To answer the first part of your question: At the time, I probably didn’t fully appreciate the opportunity I had as a teenager, what it meant for adults to place their confidence in me by voting for me. When I was 18, I thought I was all grown up. Now that I am much older, I have a greater appreciation of the opportunity that was extended to me by the community in which I grew up.

At the time I ran for elected office, it was without any expectation of winning. So when, on the evening of May 3, 1972, I won the election, I was quite surprised. I had a similar feeling when I was selected as state comptroller, because that was an unexpected turn of events. Every now and then life throws you a curveball and you say to yourself, “Is this really happening?” I haven’t forgotten that sense of wonder.

CPAJ: How do you reconcile being the state’s fiscal watchdog with having the reputation for being Mr. Nice Guy?
DiNapoli:
I don’t think they are mutually exclusive. I tend to think that, especially in politics, there is a bit too much gridlock, because of either partisanship or personality conflicts. I’ve always thought that individuals should bring their ideas to the table and argue it out, and, through debate and compromise, come up with a good solution for everyone. I believe that spirit has enabled me to be an effective legislator. I’ve had a reputation for being able to work across party lines.

I have always felt that the right way to do things for the long term is to focus on the issues rather than trying to make the other person look like the bad guy. And I believe that is also what the public expects.

While the politics of tearing someone else down might make for good theater, it doesn’t make for the kind of healthy debate and discussion that a democracy should have. I have tried to transfer that ideal from my legislator role to the comptroller role. When we comment on the state’s budget or recommend a legislative change—for example, managing the state’s debt differently or releasing an audit critical of another agency—I would like others to see us as fulfilling our role and calling the shots as we see them. I don’t want our actions to be seen as part of a partisan or personal agenda.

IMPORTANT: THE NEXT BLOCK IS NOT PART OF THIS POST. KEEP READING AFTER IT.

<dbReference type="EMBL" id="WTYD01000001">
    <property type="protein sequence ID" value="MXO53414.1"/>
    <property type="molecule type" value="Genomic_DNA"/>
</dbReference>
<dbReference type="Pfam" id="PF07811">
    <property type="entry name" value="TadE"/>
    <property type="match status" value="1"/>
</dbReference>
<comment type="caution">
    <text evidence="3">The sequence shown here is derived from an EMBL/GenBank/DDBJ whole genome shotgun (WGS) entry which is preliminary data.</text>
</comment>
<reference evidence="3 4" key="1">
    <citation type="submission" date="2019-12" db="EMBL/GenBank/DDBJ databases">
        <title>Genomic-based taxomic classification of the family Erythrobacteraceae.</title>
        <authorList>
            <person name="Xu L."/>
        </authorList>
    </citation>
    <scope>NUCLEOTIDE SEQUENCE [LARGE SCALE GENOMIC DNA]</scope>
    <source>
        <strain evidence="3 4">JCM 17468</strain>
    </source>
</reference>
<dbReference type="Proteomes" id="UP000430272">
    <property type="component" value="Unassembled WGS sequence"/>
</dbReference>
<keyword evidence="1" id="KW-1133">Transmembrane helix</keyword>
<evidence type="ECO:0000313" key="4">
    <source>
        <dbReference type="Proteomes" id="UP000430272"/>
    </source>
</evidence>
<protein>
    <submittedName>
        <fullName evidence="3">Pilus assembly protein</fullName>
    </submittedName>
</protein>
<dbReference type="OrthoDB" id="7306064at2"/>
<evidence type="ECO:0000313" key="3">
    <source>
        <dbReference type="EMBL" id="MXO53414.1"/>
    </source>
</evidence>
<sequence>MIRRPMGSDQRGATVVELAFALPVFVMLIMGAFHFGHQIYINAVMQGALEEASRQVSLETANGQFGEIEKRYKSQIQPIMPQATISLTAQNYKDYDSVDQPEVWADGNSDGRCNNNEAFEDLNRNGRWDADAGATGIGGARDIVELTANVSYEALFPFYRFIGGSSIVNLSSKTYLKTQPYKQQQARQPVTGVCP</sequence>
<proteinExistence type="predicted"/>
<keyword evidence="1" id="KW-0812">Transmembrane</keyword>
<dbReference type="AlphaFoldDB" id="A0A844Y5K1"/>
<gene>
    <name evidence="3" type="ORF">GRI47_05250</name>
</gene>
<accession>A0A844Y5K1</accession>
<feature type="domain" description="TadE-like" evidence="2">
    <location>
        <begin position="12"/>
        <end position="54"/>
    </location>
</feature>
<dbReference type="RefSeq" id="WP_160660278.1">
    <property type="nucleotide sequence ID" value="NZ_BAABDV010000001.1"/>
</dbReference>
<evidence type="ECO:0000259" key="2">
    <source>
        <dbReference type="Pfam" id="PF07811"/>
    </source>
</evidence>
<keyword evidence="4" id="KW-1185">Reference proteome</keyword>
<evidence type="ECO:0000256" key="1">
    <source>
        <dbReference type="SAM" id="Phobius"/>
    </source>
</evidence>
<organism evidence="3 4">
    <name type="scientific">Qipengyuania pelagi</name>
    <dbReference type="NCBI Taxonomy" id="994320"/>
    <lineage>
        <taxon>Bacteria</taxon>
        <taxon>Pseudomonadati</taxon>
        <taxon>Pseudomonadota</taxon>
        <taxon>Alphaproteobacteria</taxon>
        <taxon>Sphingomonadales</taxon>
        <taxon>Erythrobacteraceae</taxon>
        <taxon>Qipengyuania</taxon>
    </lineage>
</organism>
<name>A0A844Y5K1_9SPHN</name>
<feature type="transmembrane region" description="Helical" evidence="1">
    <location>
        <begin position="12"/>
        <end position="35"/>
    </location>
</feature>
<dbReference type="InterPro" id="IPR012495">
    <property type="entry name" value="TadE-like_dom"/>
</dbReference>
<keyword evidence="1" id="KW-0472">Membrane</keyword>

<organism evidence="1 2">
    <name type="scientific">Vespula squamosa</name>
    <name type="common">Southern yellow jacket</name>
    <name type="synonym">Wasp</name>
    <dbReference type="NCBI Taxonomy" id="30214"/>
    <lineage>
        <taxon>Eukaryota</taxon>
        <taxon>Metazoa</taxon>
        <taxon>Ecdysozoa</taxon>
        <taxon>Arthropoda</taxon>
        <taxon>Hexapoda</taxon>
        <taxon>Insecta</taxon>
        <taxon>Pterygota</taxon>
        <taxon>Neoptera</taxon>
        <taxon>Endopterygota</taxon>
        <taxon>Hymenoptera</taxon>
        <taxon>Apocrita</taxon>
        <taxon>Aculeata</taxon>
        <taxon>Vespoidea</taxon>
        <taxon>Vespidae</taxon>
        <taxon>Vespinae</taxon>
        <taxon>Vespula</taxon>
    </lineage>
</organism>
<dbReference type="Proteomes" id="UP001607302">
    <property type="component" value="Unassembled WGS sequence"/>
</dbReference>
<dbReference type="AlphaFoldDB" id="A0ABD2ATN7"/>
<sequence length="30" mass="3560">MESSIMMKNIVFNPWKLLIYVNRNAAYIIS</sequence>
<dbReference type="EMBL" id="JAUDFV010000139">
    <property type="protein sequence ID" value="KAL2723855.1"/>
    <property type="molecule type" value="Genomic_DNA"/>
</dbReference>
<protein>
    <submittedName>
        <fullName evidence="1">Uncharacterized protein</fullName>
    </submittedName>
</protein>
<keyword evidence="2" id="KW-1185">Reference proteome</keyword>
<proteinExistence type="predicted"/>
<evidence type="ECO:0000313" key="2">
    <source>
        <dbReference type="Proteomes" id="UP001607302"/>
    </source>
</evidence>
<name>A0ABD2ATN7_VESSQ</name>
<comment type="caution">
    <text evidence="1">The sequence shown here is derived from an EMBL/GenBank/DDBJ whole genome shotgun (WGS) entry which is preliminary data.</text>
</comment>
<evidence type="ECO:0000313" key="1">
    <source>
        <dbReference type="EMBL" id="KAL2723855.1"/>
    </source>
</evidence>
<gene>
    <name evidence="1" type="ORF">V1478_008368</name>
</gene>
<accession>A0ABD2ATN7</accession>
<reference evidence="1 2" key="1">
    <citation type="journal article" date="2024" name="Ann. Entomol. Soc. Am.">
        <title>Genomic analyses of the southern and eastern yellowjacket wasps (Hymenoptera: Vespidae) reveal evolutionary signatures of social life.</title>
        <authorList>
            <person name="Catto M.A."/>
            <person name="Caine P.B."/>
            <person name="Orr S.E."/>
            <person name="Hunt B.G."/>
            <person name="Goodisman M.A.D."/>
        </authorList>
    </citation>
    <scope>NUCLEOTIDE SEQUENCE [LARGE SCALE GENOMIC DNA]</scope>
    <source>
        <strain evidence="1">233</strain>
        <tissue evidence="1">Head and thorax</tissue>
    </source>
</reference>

From my point of view, that’s what it means to be independent. Being negative for the sake of being negative doesn’t make you a more credible watchdog—in fact, it probably does the opposite. I would like to think that in the year and few months since I was named state comptroller, people perceive that when we’ve taken action, it’s been on the merits of an issue.

CPAJ: Is there anything else you’d like to tell our readers?
DiNapoli:
I would like to point out that we have many CPAs working in our office. Our relationship with the auditing professionals at the New York State Society has been mutually beneficial. The Society has given us good input on many of our legislative initiatives, and the goals of the CPA profession are very much in line with our goals—in terms of ensuring that organizations operate with efficiency and integrity.

Finally, I would also like to encourage young people starting out in the profession to look to our office and other government agencies when considering their career choices.